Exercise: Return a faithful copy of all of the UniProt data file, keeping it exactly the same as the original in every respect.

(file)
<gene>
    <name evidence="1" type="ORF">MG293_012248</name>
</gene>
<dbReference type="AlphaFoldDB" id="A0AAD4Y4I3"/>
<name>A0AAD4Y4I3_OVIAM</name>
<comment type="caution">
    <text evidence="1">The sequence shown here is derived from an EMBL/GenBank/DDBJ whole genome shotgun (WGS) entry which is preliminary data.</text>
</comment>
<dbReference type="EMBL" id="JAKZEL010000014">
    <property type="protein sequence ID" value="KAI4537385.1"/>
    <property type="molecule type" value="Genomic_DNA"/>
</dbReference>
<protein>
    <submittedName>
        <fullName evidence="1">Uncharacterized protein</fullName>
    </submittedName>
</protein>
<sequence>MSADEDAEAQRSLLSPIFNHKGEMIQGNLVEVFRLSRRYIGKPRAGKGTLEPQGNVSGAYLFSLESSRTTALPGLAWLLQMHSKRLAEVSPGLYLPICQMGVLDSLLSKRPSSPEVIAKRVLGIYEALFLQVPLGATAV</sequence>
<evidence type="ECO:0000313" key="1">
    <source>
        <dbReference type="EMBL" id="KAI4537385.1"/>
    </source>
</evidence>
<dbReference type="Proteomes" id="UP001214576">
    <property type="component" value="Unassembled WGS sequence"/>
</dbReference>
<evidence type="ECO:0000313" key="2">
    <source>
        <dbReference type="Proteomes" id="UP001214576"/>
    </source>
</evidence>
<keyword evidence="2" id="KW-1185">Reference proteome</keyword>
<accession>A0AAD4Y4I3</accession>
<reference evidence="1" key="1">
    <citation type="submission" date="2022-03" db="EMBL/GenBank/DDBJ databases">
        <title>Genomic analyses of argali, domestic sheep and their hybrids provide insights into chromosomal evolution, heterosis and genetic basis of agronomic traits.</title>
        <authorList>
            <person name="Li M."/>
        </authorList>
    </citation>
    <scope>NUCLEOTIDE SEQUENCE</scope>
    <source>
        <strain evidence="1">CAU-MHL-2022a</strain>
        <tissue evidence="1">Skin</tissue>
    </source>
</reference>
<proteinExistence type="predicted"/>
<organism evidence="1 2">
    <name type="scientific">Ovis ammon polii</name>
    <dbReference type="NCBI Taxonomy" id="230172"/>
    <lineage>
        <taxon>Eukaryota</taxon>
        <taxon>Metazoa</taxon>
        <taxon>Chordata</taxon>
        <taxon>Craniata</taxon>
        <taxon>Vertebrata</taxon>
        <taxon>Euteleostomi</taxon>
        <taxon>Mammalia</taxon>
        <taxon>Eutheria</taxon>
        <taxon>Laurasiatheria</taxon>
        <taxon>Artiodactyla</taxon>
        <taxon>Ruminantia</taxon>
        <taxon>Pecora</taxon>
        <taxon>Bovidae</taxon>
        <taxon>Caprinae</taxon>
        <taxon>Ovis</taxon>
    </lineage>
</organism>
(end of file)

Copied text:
<gene>
    <name evidence="1" type="ORF">MG293_012248</name>
</gene>
<dbReference type="AlphaFoldDB" id="A0AAD4Y4I3"/>
<name>A0AAD4Y4I3_OVIAM</name>
<comment type="caution">
    <text evidence="1">The sequence shown here is derived from an EMBL/GenBank/DDBJ whole genome shotgun (WGS) entry which is preliminary data.</text>
</comment>
<dbReference type="EMBL" id="JAKZEL010000014">
    <property type="protein sequence ID" value="KAI4537385.1"/>
    <property type="molecule type" value="Genomic_DNA"/>
</dbReference>
<protein>
    <submittedName>
        <fullName evidence="1">Uncharacterized protein</fullName>
    </submittedName>
</protein>
<sequence>MSADEDAEAQRSLLSPIFNHKGEMIQGNLVEVFRLSRRYIGKPRAGKGTLEPQGNVSGAYLFSLESSRTTALPGLAWLLQMHSKRLAEVSPGLYLPICQMGVLDSLLSKRPSSPEVIAKRVLGIYEALFLQVPLGATAV</sequence>
<evidence type="ECO:0000313" key="1">
    <source>
        <dbReference type="EMBL" id="KAI4537385.1"/>
    </source>
</evidence>
<dbReference type="Proteomes" id="UP001214576">
    <property type="component" value="Unassembled WGS sequence"/>
</dbReference>
<evidence type="ECO:0000313" key="2">
    <source>
        <dbReference type="Proteomes" id="UP001214576"/>
    </source>
</evidence>
<keyword evidence="2" id="KW-1185">Reference proteome</keyword>
<accession>A0AAD4Y4I3</accession>
<reference evidence="1" key="1">
    <citation type="submission" date="2022-03" db="EMBL/GenBank/DDBJ databases">
        <title>Genomic analyses of argali, domestic sheep and their hybrids provide insights into chromosomal evolution, heterosis and genetic basis of agronomic traits.</title>
        <authorList>
            <person name="Li M."/>
        </authorList>
    </citation>
    <scope>NUCLEOTIDE SEQUENCE</scope>
    <source>
        <strain evidence="1">CAU-MHL-2022a</strain>
        <tissue evidence="1">Skin</tissue>
    </source>
</reference>
<proteinExistence type="predicted"/>
<organism evidence="1 2">
    <name type="scientific">Ovis ammon polii</name>
    <dbReference type="NCBI Taxonomy" id="230172"/>
    <lineage>
        <taxon>Eukaryota</taxon>
        <taxon>Metazoa</taxon>
        <taxon>Chordata</taxon>
        <taxon>Craniata</taxon>
        <taxon>Vertebrata</taxon>
        <taxon>Euteleostomi</taxon>
        <taxon>Mammalia</taxon>
        <taxon>Eutheria</taxon>
        <taxon>Laurasiatheria</taxon>
        <taxon>Artiodactyla</taxon>
        <taxon>Ruminantia</taxon>
        <taxon>Pecora</taxon>
        <taxon>Bovidae</taxon>
        <taxon>Caprinae</taxon>
        <taxon>Ovis</taxon>
    </lineage>
</organism>